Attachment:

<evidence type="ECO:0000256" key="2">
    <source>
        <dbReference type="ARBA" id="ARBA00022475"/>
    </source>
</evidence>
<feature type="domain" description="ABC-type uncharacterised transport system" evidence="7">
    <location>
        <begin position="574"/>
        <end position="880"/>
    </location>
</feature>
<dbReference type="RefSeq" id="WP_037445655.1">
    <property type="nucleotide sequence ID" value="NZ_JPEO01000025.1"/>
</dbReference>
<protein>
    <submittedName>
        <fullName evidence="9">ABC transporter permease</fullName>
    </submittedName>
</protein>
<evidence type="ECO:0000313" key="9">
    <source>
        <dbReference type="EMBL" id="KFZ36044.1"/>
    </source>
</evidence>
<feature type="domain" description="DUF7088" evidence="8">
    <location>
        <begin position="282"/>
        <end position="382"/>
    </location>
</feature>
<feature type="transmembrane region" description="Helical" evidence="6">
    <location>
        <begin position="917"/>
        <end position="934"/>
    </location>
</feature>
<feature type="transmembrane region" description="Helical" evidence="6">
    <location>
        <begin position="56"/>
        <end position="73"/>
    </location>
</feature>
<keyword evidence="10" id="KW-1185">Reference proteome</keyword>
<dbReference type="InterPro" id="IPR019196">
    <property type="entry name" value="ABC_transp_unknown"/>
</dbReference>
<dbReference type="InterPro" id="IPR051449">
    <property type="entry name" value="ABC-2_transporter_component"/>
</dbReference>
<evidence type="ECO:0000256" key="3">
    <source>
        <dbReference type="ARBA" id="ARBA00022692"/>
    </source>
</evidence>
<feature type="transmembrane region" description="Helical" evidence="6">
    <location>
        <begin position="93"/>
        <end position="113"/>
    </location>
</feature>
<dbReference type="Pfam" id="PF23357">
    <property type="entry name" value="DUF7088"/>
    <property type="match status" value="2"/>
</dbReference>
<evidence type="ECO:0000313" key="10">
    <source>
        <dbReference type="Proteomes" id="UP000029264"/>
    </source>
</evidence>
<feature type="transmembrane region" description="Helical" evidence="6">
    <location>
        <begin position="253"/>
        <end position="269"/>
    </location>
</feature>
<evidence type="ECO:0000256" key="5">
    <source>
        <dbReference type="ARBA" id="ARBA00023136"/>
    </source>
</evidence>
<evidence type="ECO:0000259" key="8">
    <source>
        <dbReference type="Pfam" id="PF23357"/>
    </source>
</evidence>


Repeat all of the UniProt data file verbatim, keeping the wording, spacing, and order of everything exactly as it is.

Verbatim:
<evidence type="ECO:0000256" key="2">
    <source>
        <dbReference type="ARBA" id="ARBA00022475"/>
    </source>
</evidence>
<feature type="domain" description="ABC-type uncharacterised transport system" evidence="7">
    <location>
        <begin position="574"/>
        <end position="880"/>
    </location>
</feature>
<dbReference type="RefSeq" id="WP_037445655.1">
    <property type="nucleotide sequence ID" value="NZ_JPEO01000025.1"/>
</dbReference>
<protein>
    <submittedName>
        <fullName evidence="9">ABC transporter permease</fullName>
    </submittedName>
</protein>
<evidence type="ECO:0000313" key="9">
    <source>
        <dbReference type="EMBL" id="KFZ36044.1"/>
    </source>
</evidence>
<feature type="domain" description="DUF7088" evidence="8">
    <location>
        <begin position="282"/>
        <end position="382"/>
    </location>
</feature>
<feature type="transmembrane region" description="Helical" evidence="6">
    <location>
        <begin position="917"/>
        <end position="934"/>
    </location>
</feature>
<feature type="transmembrane region" description="Helical" evidence="6">
    <location>
        <begin position="56"/>
        <end position="73"/>
    </location>
</feature>
<keyword evidence="10" id="KW-1185">Reference proteome</keyword>
<dbReference type="InterPro" id="IPR019196">
    <property type="entry name" value="ABC_transp_unknown"/>
</dbReference>
<dbReference type="InterPro" id="IPR051449">
    <property type="entry name" value="ABC-2_transporter_component"/>
</dbReference>
<evidence type="ECO:0000256" key="3">
    <source>
        <dbReference type="ARBA" id="ARBA00022692"/>
    </source>
</evidence>
<feature type="transmembrane region" description="Helical" evidence="6">
    <location>
        <begin position="93"/>
        <end position="113"/>
    </location>
</feature>
<dbReference type="Pfam" id="PF23357">
    <property type="entry name" value="DUF7088"/>
    <property type="match status" value="2"/>
</dbReference>
<evidence type="ECO:0000313" key="10">
    <source>
        <dbReference type="Proteomes" id="UP000029264"/>
    </source>
</evidence>
<feature type="transmembrane region" description="Helical" evidence="6">
    <location>
        <begin position="253"/>
        <end position="269"/>
    </location>
</feature>
<evidence type="ECO:0000256" key="5">
    <source>
        <dbReference type="ARBA" id="ARBA00023136"/>
    </source>
</evidence>
<evidence type="ECO:0000259" key="8">
    <source>
        <dbReference type="Pfam" id="PF23357"/>
    </source>
</evidence>